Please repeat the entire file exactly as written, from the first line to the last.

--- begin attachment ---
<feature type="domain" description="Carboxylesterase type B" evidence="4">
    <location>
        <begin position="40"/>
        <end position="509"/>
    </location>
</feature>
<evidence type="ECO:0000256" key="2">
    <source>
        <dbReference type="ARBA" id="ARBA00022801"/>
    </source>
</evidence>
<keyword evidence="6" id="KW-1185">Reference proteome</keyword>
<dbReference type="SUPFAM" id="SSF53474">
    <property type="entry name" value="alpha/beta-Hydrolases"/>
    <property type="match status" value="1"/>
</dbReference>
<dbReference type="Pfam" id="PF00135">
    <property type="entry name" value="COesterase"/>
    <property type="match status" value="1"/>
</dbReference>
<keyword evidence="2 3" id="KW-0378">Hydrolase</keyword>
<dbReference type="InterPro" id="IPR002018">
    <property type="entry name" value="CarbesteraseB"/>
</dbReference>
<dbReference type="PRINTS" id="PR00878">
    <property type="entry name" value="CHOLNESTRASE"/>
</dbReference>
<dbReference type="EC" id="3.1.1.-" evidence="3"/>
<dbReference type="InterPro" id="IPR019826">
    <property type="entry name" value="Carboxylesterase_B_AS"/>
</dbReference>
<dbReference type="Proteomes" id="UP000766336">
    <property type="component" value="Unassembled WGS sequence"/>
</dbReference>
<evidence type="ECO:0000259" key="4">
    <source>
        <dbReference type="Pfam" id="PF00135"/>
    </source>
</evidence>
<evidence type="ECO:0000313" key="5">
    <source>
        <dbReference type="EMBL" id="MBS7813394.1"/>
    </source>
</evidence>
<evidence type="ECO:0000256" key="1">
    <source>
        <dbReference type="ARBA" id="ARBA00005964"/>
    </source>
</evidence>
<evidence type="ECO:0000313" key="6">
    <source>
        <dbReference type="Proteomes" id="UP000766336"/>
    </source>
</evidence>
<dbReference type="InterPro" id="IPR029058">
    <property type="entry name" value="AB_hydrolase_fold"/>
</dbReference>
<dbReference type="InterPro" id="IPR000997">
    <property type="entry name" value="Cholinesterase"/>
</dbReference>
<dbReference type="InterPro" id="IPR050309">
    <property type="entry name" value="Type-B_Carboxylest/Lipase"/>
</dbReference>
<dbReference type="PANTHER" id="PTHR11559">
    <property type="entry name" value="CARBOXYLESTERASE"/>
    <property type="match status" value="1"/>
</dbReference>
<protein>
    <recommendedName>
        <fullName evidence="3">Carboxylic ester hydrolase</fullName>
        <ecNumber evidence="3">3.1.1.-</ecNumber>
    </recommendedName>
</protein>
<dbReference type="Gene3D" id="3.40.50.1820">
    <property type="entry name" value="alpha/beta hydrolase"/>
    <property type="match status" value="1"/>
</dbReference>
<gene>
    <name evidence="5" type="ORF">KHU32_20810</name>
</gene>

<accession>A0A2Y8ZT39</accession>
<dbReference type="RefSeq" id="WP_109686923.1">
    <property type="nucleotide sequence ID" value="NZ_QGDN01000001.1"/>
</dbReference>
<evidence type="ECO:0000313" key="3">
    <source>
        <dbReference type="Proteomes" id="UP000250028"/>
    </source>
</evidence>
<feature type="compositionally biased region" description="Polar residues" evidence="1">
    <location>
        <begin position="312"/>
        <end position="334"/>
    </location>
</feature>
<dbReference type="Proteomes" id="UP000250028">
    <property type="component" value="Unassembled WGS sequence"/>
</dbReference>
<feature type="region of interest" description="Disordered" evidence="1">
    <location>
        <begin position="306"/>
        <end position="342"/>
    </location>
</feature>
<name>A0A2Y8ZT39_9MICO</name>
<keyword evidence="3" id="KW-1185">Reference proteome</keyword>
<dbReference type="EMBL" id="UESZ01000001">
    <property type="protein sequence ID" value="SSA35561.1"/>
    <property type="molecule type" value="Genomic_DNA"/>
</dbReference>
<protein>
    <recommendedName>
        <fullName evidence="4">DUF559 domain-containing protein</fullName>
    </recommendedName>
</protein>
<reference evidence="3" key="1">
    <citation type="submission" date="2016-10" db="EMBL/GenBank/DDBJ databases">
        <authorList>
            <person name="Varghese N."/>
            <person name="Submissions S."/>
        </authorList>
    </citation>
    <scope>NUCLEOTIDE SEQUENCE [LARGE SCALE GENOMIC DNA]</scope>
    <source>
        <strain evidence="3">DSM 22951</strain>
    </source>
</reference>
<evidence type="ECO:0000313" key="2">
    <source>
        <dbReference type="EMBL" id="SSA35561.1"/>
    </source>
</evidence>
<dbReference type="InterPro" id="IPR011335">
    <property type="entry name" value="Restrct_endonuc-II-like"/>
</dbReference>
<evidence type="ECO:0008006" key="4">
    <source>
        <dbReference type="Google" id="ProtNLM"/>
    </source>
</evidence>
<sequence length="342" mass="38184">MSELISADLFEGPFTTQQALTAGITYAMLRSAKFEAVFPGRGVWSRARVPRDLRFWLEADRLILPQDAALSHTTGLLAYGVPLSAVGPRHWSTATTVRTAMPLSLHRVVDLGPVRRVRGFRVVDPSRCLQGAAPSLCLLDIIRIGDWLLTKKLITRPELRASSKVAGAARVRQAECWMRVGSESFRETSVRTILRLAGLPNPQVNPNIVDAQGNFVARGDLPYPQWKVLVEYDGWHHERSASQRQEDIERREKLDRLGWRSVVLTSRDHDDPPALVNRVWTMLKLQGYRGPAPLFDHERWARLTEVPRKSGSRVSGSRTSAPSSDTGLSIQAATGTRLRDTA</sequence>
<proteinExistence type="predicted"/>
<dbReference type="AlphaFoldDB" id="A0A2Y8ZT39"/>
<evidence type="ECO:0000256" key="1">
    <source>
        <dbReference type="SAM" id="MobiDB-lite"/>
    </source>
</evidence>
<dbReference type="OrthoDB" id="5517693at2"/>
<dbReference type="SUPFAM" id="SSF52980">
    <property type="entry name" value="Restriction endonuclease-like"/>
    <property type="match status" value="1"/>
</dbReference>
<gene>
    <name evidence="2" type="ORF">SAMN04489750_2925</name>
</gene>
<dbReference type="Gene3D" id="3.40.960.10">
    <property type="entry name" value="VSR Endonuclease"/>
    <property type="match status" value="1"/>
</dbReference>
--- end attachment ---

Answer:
<feature type="domain" description="Carboxylesterase type B" evidence="4">
    <location>
        <begin position="40"/>
        <end position="509"/>
    </location>
</feature>
<evidence type="ECO:0000256" key="2">
    <source>
        <dbReference type="ARBA" id="ARBA00022801"/>
    </source>
</evidence>
<keyword evidence="6" id="KW-1185">Reference proteome</keyword>
<dbReference type="SUPFAM" id="SSF53474">
    <property type="entry name" value="alpha/beta-Hydrolases"/>
    <property type="match status" value="1"/>
</dbReference>
<dbReference type="Pfam" id="PF00135">
    <property type="entry name" value="COesterase"/>
    <property type="match status" value="1"/>
</dbReference>
<keyword evidence="2 3" id="KW-0378">Hydrolase</keyword>
<dbReference type="InterPro" id="IPR002018">
    <property type="entry name" value="CarbesteraseB"/>
</dbReference>
<dbReference type="PRINTS" id="PR00878">
    <property type="entry name" value="CHOLNESTRASE"/>
</dbReference>
<dbReference type="EC" id="3.1.1.-" evidence="3"/>
<dbReference type="InterPro" id="IPR019826">
    <property type="entry name" value="Carboxylesterase_B_AS"/>
</dbReference>
<dbReference type="Proteomes" id="UP000766336">
    <property type="component" value="Unassembled WGS sequence"/>
</dbReference>
<evidence type="ECO:0000259" key="4">
    <source>
        <dbReference type="Pfam" id="PF00135"/>
    </source>
</evidence>
<evidence type="ECO:0000313" key="5">
    <source>
        <dbReference type="EMBL" id="MBS7813394.1"/>
    </source>
</evidence>
<evidence type="ECO:0000256" key="1">
    <source>
        <dbReference type="ARBA" id="ARBA00005964"/>
    </source>
</evidence>
<evidence type="ECO:0000313" key="6">
    <source>
        <dbReference type="Proteomes" id="UP000766336"/>
    </source>
</evidence>
<dbReference type="InterPro" id="IPR029058">
    <property type="entry name" value="AB_hydrolase_fold"/>
</dbReference>
<dbReference type="InterPro" id="IPR000997">
    <property type="entry name" value="Cholinesterase"/>
</dbReference>
<dbReference type="InterPro" id="IPR050309">
    <property type="entry name" value="Type-B_Carboxylest/Lipase"/>
</dbReference>
<dbReference type="PANTHER" id="PTHR11559">
    <property type="entry name" value="CARBOXYLESTERASE"/>
    <property type="match status" value="1"/>
</dbReference>
<protein>
    <recommendedName>
        <fullName evidence="3">Carboxylic ester hydrolase</fullName>
        <ecNumber evidence="3">3.1.1.-</ecNumber>
    </recommendedName>
</protein>
<dbReference type="Gene3D" id="3.40.50.1820">
    <property type="entry name" value="alpha/beta hydrolase"/>
    <property type="match status" value="1"/>
</dbReference>
<gene>
    <name evidence="5" type="ORF">KHU32_20810</name>
</gene>

<accession>A0A2Y8ZT39</accession>
<dbReference type="RefSeq" id="WP_109686923.1">
    <property type="nucleotide sequence ID" value="NZ_QGDN01000001.1"/>
</dbReference>
<evidence type="ECO:0000313" key="3">
    <source>
        <dbReference type="Proteomes" id="UP000250028"/>
    </source>
</evidence>
<feature type="compositionally biased region" description="Polar residues" evidence="1">
    <location>
        <begin position="312"/>
        <end position="334"/>
    </location>
</feature>
<dbReference type="Proteomes" id="UP000250028">
    <property type="component" value="Unassembled WGS sequence"/>
</dbReference>
<feature type="region of interest" description="Disordered" evidence="1">
    <location>
        <begin position="306"/>
        <end position="342"/>
    </location>
</feature>
<name>A0A2Y8ZT39_9MICO</name>
<keyword evidence="3" id="KW-1185">Reference proteome</keyword>
<dbReference type="EMBL" id="UESZ01000001">
    <property type="protein sequence ID" value="SSA35561.1"/>
    <property type="molecule type" value="Genomic_DNA"/>
</dbReference>
<protein>
    <recommendedName>
        <fullName evidence="4">DUF559 domain-containing protein</fullName>
    </recommendedName>
</protein>
<reference evidence="3" key="1">
    <citation type="submission" date="2016-10" db="EMBL/GenBank/DDBJ databases">
        <authorList>
            <person name="Varghese N."/>
            <person name="Submissions S."/>
        </authorList>
    </citation>
    <scope>NUCLEOTIDE SEQUENCE [LARGE SCALE GENOMIC DNA]</scope>
    <source>
        <strain evidence="3">DSM 22951</strain>
    </source>
</reference>
<evidence type="ECO:0000313" key="2">
    <source>
        <dbReference type="EMBL" id="SSA35561.1"/>
    </source>
</evidence>
<dbReference type="InterPro" id="IPR011335">
    <property type="entry name" value="Restrct_endonuc-II-like"/>
</dbReference>
<evidence type="ECO:0008006" key="4">
    <source>
        <dbReference type="Google" id="ProtNLM"/>
    </source>
</evidence>
<sequence length="342" mass="38184">MSELISADLFEGPFTTQQALTAGITYAMLRSAKFEAVFPGRGVWSRARVPRDLRFWLEADRLILPQDAALSHTTGLLAYGVPLSAVGPRHWSTATTVRTAMPLSLHRVVDLGPVRRVRGFRVVDPSRCLQGAAPSLCLLDIIRIGDWLLTKKLITRPELRASSKVAGAARVRQAECWMRVGSESFRETSVRTILRLAGLPNPQVNPNIVDAQGNFVARGDLPYPQWKVLVEYDGWHHERSASQRQEDIERREKLDRLGWRSVVLTSRDHDDPPALVNRVWTMLKLQGYRGPAPLFDHERWARLTEVPRKSGSRVSGSRTSAPSSDTGLSIQAATGTRLRDTA</sequence>
<proteinExistence type="predicted"/>
<dbReference type="AlphaFoldDB" id="A0A2Y8ZT39"/>
<evidence type="ECO:0000256" key="1">
    <source>
        <dbReference type="SAM" id="MobiDB-lite"/>
    </source>
</evidence>
<dbReference type="OrthoDB" id="5517693at2"/>
<dbReference type="SUPFAM" id="SSF52980">
    <property type="entry name" value="Restriction endonuclease-like"/>
    <property type="match status" value="1"/>
</dbReference>
<gene>
    <name evidence="2" type="ORF">SAMN04489750_2925</name>
</gene>
<dbReference type="Gene3D" id="3.40.960.10">
    <property type="entry name" value="VSR Endonuclease"/>
    <property type="match status" value="1"/>
</dbReference>